Work The Storm God Tarhunda
Department of Near Eastern Antiquities: Mesopotamia
Stele of Til Barsip
© 2005 RMN / Franck Raux
Near Eastern Antiquities
This monumental stela of the storm god Tarhunda was found during excavations at Til Barsip in Syria. It testifies to the renaissance of Hittite tradition in politics, art, and language that occurred in the early first millennium BC in the small states established on the borders of Anatolia and Syria after the fall of the Hittite Empire around 1200 BC.
A royal dedication
Discovered by the archaeologist François Thureau-Dangin at Til Barsip (today Tell Ahmar) in 1929, this monumental stela made of local basalt illustrates the highly popular cult of the great storm god worshipped under various names in the Middle East. The inscription, "I am Hamiyata of Masuwa[ri], king of this land, servant of the god Tarhunda of the heavens," gives the name of the god and of the king who dedicated the monument.
The god is presented in profile, the head and shoulders in three-quarter view. In his left hand he holds a thunderbolt in the form of a trident, and in his raised right hand he brandishes an ax. He wears a short tunic; tucked into the belt around his waist is a sword. On his head is a cap with two pairs of horns, symbols of divinity. From beneath the cap fall long strands of hair ending in scrolling curls, while the face is framed by a long, curled beard, the area around the mouth, however, being clean-shaven.
Above the god is a winged solar disk, a symbol that was Egyptian in origin but found throughout the Levant, which here appears in its Hittite form, combining the disk of the sun with the crescent of the moon.
The lower part of the relief is missing. It may perhaps have depicted a bull or a lion, animal attributes on which the storm god is often shown standing.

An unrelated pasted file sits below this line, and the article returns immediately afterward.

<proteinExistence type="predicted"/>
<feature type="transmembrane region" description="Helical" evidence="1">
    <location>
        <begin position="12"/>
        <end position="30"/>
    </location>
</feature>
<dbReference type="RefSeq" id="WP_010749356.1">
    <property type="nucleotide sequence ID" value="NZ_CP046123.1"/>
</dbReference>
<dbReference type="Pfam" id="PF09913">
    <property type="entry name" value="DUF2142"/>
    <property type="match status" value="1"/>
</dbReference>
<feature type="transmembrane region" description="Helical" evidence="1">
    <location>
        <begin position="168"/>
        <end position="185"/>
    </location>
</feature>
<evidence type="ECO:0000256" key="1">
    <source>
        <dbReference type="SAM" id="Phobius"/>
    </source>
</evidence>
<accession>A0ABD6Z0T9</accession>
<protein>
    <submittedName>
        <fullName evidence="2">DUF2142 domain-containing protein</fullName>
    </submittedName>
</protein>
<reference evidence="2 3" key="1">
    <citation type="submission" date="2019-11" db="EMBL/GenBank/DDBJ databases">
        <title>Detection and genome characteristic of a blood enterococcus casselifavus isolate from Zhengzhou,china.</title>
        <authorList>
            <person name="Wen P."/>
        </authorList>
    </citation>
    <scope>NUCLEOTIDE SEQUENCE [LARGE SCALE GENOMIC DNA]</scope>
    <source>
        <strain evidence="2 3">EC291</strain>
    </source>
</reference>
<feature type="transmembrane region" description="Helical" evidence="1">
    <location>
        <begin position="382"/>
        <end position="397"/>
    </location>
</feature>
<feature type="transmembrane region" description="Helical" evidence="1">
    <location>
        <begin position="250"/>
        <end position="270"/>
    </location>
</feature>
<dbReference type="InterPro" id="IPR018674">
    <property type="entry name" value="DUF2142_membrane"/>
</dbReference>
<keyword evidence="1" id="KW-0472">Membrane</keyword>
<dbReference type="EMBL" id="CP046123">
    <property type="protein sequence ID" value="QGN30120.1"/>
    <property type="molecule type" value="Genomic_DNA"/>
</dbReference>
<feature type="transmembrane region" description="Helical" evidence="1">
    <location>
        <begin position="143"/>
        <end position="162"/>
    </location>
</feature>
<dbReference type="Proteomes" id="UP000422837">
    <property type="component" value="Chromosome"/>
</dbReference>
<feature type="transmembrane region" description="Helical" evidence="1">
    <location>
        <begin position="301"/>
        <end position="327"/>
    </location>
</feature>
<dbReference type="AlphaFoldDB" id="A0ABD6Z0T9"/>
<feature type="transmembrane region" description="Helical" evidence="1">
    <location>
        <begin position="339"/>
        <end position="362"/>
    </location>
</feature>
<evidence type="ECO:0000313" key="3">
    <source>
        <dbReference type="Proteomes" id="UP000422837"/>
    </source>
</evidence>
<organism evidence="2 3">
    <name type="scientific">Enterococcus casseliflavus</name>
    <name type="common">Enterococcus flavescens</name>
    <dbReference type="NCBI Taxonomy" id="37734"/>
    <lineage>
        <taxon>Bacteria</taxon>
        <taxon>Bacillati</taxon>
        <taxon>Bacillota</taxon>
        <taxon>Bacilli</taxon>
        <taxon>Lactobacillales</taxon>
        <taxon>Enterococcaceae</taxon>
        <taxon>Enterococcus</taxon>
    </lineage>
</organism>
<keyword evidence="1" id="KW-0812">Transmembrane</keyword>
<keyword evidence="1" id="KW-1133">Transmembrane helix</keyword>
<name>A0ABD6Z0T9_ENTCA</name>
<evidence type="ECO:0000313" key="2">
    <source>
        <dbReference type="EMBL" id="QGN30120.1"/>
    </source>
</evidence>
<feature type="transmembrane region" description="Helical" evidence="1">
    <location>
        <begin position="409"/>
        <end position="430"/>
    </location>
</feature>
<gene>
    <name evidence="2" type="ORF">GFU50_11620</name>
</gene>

The monumental inscription is in a hieroglyphic script. The characters are carved in relief (rather than incised) on the two sides and the back of the stela.
A multiform deity
The storm god represented on this stela is a divinity venerated since the second millennium BC under different names, depending on the region: Teshub, Hadad or Adad, Baal, etc. On this monument, whose inscription allows it to be dated to the 9th century BC, he appears under his Hittite name. The god is sometimes shown standing on his usual mount, the bull, or gripping the forelimbs of a lion. He is a major figure in the pantheon of Mesopotamia and the Levant, a storm god with warrior attributes whose thunderbolts unleash the abundant and beneficial rain that is indispensable to all life.
The stela, a stone stood upright and carved that was intended to be viewed from every side, is one of the principal forms of votive monument in the ancient East, and was adopted by the Hittite civilization. This stela, when discovered, had been reused in a wall of later date, and on its upper part can be seen the notches made for this purpose. The presence of the Hittite hieroglyphics on three surfaces shows that it was originally intended to be seen from all sides.
Today it provides important written and iconographic evidence for the Neo-Hittite period, heir to the Hittite tradition in arts and letters, visible in the survival of certain architectural schemes and the persistence of inscriptions in Hittite hieroglyphics.
BibliographyLaroche E., "Études sur les hiéroglyphes hittites", Extrait de Syria, 31, Paris, Geuthner, 1931.
Thureau-Dangin François, "Tell Ahmar", Extrait de Syria, 10, Paris, Geuthner, 1929, pp. 185-205, pl 32-33.
Thureau-Dangin François, Til Barsip, Vol. I et II, Paris, Geuthner, 1936, p. 134, pl. 1 et 2.
Stele of Til Barsip
Neo-Hittite period, c. 900 BC
Tell Ahma (ancient Til-Barsip)
H. 2.10 m; W. 0.83 m; D. 0.43 m
Mesopotamia and northern Syria. Assyria: Til Barsip, Arslan Tash, Nimrud, Nineveh
The Louvre is open every day (except Tuesday) from 9 a.m. to 6 p.m.